Different painting methods, could use some experiences ...

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bendrago

New Member
Right,

I have read, read and read some more about painting latex, have used search up to the point where I was ready to throw my mac thru my bedroom window ...

There seems to be many different ways to paint a suit, what is problematic to me is the lack of information about these different methods, at least I have not
found any kind of comparison between different methods, how they were to paint and how they held up, was there cracking or other issues etc ...

As I have never had to actually paint latex before (cossing batman has it's advantages ... all you need is black :p ) and I am not so rich that I could
buy a cartload of stuff and try for myself I would really appreciate some input here.

So if it would be possible could some of you painters out there share their experiences, what method did you use and how has it worked for you ?
 

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marshon

New Member
Right,

I have read, read and read some more about painting latex, have used search up to the point where I was ready to throw my mac thru my bedroom window ...

There seems to be many different ways to paint a suit, what is problematic to me is the lack of information about these different methods, at least I have not
found any kind of comparison between different methods, how they were to paint and how they held up, was there cracking or other issues etc ...

As I have never had to actually paint latex before (cossing batman has it's advantages ... all you need is black :p ) and I am not so rich that I could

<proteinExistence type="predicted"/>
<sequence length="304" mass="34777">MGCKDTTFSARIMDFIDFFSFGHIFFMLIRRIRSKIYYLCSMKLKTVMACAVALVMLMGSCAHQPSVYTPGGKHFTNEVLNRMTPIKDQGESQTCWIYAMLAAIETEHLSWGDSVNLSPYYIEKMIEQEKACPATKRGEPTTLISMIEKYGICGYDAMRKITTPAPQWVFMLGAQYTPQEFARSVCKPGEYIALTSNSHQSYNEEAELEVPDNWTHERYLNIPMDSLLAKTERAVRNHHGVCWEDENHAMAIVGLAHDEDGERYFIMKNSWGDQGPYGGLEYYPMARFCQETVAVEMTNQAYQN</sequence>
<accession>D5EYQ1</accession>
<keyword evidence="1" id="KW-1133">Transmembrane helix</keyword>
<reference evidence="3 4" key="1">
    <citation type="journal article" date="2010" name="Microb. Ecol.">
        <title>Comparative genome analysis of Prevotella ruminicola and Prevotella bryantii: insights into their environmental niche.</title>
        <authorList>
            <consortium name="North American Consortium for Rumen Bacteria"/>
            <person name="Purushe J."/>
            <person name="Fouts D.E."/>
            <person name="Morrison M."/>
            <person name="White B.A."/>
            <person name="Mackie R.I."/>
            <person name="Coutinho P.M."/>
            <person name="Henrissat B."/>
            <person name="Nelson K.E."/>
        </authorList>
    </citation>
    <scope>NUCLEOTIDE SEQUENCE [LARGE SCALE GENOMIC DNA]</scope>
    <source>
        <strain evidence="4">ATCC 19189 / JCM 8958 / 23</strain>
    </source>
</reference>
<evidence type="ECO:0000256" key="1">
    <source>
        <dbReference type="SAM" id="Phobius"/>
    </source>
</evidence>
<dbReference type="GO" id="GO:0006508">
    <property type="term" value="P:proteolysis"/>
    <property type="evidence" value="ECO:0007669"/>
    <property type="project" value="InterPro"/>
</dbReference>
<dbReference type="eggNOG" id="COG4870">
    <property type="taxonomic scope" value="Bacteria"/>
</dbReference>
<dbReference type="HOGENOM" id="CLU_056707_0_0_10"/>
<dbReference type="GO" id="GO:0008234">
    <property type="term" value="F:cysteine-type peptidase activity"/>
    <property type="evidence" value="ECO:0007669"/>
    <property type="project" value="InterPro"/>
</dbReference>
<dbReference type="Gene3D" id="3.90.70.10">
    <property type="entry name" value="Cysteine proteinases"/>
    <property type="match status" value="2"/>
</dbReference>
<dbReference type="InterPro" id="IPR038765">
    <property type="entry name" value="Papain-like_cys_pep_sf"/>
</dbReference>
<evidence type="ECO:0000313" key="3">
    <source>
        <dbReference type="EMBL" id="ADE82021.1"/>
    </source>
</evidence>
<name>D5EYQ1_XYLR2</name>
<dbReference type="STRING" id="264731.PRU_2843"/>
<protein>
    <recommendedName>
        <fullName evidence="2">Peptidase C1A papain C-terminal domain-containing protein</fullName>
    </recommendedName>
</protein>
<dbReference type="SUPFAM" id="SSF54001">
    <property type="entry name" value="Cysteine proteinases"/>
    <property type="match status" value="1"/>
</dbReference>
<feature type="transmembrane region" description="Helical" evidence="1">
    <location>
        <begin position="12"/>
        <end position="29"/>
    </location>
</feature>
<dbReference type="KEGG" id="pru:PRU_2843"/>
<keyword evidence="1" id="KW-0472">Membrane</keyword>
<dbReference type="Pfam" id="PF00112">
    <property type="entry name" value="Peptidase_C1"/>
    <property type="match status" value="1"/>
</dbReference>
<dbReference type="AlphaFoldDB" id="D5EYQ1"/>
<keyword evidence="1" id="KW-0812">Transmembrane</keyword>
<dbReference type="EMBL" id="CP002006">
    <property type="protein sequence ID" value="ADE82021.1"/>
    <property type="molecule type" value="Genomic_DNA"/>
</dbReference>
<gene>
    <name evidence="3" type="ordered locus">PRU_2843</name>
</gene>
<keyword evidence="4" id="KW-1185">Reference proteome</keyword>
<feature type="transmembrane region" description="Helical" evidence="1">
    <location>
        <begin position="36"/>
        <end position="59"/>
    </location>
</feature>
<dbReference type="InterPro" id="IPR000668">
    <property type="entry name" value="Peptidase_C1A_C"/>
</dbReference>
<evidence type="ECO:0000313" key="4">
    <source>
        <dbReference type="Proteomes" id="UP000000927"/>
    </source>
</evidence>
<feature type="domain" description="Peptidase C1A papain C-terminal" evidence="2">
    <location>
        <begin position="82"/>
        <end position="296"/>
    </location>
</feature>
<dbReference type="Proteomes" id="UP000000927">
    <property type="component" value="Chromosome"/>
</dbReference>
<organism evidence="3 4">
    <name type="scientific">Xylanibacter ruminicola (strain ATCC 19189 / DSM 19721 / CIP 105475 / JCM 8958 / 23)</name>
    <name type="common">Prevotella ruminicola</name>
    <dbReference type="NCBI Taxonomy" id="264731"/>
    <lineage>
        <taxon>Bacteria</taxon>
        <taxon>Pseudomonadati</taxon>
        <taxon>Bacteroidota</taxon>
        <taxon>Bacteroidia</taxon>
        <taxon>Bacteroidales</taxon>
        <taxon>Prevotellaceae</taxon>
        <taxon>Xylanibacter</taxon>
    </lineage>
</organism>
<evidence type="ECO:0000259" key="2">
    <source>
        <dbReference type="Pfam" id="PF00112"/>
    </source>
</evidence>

buy a cartload of stuff and try for myself I would really appreciate some input here.

So if it would be possible could some of you painters out there share their experiences, what method did you use and how has it worked for you ?

I can only give you my humble experiences, and hope that it helps (a little). I'm sure others may agree/disagree, but here goes ......

Since liquid latex is generally about 80% water you can actually colour it with virtually any water based paint, this causes the pigment to be an integral part of the liquid latex and means that the colour will never crack or fade. You can also thin down liquid latex with distilled water, reducing it's viscosity. You can then use this mixture as a thin layer of paint that will adhere to cured latex pretty well.
The main problem with using liquid latex as a paint is that it does not 'blend' very well so some pre-planning is required. I use this method to put down general 'base' colours.

Start-adding-colour.jpg


Once this thin layer of latex/paint has fully cured I blend out using acrylic inks. These can be bought from any art suppliers, they are best applied with an airbrush, but you can get good results with a sponge applicator (cut up bath sponges or make up sponges). The trick is to put on as thin a layer as you can get away with. Acrylic is a flexible medium so if the layer is thin enough it won't tend to crack and flake so much. If it does the latex colour base underneath will mask it somewhat and you can always do some retouching work if needed.

Finishing-up.jpg


There are a couple of step by steps for latex painting on my instructables profile, have a look.....

HERE

Best of luck!
 

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